Ryn breathed deeply, inhaling the same great lungful of air he had inhaled before. “We will see, Del Tanich, we will see. You have my blessing. And now I must ask you to forgive me.”
A cold shiver passed over me: perhaps in the darkness the coldness of the Unknown Well had begun to seep through my clothes and skin, or perhaps the same intuition which had finally revealed to me the truth of the history of our own Historians was still working ahead of my logical mind. At any rate, it was with dread that I asked,
“Forgive you for what?” I asked.
There were several still moments stretching through the utter blackness, and I thought that I had never before known Batyst to find anything difficult to say.
“There is another Blooding tonight,” he began, “at a Well just at the bottom of the southeastern corner of the plateau. I know because the Wells of the Dead tell me the time and location of each Blooding the day before it will occur. But I did not trust the girl Adlasola and sent her to this one. If the Well of the Dead will open to her she is to be let inside; if it is not she is to administered some of the collected Blood – even if it must be forced upon her.”
I did not reply. Though Ryn waited for some response. Instead I frantically asked the Unknown and the Healing Well for exit, s Batyst must have known I would. “I’m sorry, Del,” he said. “I said I did not trust her, but in truth I did not trust you. I was wrong. Do as you see fit.”
If I ever managed to summon a reply, it was hidden and suffocated by the Profusionist metal through which I passed in my departure. I scrambled up the walls like a madman as soon as the sentiences returned their acquiescence. As for Ryn Batyst, he must have left those Wells of his own time, some moment before the dawn when the patrols were not scheduled to be near. I have not seen him since.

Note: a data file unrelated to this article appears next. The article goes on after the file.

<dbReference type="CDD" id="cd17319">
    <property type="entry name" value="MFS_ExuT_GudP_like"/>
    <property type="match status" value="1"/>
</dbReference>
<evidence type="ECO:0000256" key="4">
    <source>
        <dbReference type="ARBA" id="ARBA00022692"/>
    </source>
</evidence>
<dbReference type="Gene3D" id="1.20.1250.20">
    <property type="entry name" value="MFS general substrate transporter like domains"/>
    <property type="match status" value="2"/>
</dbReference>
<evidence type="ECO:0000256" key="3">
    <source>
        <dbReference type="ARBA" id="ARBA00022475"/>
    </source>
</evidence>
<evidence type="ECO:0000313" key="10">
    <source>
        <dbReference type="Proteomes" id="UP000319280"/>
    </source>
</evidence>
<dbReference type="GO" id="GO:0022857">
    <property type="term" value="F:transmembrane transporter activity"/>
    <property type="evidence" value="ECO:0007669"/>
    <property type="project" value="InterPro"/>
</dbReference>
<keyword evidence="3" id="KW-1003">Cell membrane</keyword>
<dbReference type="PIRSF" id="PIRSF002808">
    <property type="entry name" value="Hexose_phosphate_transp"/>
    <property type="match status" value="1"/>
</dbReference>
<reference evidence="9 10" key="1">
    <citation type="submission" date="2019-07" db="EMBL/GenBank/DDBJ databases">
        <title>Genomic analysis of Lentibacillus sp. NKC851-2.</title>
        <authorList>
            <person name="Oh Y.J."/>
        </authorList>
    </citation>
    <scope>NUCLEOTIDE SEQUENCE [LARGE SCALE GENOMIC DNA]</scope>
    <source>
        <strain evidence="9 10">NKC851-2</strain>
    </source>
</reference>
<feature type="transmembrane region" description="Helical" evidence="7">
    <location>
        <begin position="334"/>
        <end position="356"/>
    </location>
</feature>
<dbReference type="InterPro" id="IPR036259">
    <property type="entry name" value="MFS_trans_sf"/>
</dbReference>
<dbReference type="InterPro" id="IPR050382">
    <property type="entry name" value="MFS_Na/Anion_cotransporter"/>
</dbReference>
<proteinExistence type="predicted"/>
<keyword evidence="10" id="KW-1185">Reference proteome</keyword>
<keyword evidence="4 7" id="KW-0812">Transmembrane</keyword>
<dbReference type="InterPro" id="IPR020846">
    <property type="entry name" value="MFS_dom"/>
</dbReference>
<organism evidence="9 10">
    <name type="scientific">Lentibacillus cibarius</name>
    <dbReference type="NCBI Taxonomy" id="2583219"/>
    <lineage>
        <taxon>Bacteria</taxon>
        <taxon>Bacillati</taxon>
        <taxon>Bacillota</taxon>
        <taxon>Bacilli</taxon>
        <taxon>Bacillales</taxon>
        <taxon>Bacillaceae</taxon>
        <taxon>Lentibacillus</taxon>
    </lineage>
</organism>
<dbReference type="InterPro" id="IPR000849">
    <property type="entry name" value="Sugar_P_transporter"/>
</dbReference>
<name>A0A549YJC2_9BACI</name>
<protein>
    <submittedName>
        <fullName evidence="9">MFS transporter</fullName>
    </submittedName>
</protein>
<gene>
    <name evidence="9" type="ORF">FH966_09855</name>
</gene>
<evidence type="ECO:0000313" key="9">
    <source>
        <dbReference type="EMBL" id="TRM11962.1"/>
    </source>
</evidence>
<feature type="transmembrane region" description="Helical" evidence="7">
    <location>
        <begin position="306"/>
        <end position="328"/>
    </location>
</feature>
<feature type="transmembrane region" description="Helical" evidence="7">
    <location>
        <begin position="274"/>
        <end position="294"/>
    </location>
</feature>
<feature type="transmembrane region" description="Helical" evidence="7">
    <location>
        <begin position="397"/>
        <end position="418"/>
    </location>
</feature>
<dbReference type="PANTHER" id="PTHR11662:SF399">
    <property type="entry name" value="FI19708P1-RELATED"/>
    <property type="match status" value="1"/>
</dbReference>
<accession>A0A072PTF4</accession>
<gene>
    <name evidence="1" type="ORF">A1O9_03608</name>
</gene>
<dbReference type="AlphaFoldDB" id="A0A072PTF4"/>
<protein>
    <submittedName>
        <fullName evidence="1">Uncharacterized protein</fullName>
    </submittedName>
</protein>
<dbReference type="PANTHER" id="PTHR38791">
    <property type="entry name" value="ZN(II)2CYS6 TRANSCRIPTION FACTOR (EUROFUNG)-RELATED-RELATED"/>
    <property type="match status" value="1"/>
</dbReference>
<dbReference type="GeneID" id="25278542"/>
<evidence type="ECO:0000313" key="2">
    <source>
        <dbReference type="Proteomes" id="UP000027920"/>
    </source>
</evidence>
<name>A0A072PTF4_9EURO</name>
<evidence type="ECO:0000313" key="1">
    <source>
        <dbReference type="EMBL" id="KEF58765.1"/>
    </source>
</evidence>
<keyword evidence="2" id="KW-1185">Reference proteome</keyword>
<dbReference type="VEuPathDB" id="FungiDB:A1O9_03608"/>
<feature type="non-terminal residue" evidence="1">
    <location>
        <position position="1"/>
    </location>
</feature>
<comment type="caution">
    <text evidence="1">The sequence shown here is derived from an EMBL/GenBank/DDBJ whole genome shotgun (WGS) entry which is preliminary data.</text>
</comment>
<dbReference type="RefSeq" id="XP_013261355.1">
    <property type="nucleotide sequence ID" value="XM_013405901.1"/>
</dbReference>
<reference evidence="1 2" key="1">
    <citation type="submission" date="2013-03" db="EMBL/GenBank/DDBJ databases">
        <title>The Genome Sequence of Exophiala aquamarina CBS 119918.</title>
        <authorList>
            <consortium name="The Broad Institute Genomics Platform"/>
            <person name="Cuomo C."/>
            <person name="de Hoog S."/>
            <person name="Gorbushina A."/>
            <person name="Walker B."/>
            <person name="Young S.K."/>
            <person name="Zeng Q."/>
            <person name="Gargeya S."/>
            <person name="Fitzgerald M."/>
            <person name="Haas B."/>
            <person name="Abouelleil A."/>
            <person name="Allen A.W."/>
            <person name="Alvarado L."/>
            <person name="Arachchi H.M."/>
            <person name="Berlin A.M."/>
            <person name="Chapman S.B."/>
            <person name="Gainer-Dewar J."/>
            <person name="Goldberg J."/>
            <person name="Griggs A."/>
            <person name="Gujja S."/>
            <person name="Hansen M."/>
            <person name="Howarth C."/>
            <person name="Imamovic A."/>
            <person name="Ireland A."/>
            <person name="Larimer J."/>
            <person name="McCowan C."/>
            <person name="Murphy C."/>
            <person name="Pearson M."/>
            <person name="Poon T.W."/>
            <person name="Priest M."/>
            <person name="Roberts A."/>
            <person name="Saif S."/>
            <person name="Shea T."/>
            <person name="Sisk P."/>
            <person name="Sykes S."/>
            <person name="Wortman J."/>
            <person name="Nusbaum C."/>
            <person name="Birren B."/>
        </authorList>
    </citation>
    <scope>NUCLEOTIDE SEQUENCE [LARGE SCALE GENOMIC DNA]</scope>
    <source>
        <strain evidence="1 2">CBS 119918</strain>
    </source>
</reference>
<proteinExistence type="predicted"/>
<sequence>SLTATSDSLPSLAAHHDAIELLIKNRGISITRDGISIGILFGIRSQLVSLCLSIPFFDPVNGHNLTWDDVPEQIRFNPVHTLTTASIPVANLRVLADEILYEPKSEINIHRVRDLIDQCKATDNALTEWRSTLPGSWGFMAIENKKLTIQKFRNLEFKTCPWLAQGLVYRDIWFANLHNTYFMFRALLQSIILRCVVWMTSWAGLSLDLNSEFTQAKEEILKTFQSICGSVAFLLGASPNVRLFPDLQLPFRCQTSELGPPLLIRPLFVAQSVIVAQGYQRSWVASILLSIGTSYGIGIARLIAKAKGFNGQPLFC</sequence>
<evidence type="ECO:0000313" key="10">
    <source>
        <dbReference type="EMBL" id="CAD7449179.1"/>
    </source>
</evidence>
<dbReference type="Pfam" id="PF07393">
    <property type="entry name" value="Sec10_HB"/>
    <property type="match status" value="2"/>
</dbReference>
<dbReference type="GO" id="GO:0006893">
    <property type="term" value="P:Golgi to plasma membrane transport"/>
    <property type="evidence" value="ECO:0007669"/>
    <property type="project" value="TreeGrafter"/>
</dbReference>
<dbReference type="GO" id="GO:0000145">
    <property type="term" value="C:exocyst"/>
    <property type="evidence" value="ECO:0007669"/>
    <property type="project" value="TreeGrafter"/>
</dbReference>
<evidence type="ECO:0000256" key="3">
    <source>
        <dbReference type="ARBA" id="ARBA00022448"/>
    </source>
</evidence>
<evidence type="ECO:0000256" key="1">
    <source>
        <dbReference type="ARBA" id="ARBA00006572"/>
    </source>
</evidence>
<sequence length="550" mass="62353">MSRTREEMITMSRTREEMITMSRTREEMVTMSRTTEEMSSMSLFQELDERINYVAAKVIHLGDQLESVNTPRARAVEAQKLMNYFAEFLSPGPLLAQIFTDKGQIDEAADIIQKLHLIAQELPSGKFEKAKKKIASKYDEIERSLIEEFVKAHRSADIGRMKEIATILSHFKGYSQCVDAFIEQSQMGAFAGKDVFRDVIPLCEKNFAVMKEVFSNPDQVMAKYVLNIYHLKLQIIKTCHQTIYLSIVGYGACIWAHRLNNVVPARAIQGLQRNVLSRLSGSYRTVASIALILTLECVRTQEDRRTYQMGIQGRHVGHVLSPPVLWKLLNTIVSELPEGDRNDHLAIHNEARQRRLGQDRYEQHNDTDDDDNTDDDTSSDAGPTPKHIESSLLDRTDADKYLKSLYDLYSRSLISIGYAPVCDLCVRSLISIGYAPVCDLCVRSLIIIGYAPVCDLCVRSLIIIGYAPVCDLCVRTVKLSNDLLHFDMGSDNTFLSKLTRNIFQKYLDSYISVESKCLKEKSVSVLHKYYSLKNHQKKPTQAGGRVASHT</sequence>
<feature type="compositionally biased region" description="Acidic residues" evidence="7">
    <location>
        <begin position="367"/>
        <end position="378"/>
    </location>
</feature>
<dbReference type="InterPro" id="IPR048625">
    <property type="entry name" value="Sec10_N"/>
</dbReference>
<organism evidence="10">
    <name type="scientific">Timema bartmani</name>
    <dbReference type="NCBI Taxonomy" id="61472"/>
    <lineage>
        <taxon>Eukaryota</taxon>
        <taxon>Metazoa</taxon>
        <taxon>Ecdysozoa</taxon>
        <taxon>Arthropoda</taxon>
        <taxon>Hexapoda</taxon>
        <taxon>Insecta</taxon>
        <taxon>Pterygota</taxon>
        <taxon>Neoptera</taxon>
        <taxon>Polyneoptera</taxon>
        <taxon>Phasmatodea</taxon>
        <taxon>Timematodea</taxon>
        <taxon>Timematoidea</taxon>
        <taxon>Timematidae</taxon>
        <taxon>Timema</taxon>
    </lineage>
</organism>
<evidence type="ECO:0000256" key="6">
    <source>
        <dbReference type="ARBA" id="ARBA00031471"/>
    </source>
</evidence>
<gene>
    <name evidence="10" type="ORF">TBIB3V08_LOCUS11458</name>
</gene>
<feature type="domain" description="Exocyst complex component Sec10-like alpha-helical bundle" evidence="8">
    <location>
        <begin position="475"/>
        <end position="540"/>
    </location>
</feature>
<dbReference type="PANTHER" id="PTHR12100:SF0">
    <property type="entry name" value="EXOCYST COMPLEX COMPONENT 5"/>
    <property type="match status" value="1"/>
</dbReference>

I was not myself so cautious. I nearly stumbled into the hands of a guard who was crossing the square on his patrol. He was so surprised to see someone scrambling up from the Healing Well beneath his feet that he nearly fell over backward trying to grab me and push me away simultaneously. By the time he opened his mouth to shout ‘Halt!’ I was three paces gone. An urchin such as I had been soon enough learns to run. Learns or gets beaten or gets arrested and then beaten by the Guards.
Green or White, they say the colors do not matter. But everyone knows the Whites don’t run after you unless you’re somebody special, some ganglord or sadist who can inflict real damage. The Whites have inherited from their Faith certain lackadaisical policies concerning petty crime. Ariel, after all, is the city of the people, and people are seldom anyone particularly upright. Whites also get paid the same no matter how many people they arrest.
The Greens, however, have their pay supplemented by fines and confiscations. They’ll chase you if you so much as look at them, never mind if they catch you emerging in the middle of the night from a sacred site that has been closed for a generation. Consequently, they’re in much better physical condition.
The guard who I tripped up, of course, wore armor the very shade of the jade the Temple’s cast in. His alarm brought the sound of three more footsteps as I turned north, then cut east back a connecting alley. I jumped atop some crates and scampered through a doorway I knew was always left open, the balcony of a goldsmith I’d once sold petunias to when I used to do deliveries.
Like I said, nearly everyone in Ariel’s a gardener. A set of stairs on the other side of the balcony led up toward the roof. I vaulted up them just as the cries of the Greens below took on certain confused tones. Their hue and cry woke half the neighborhood.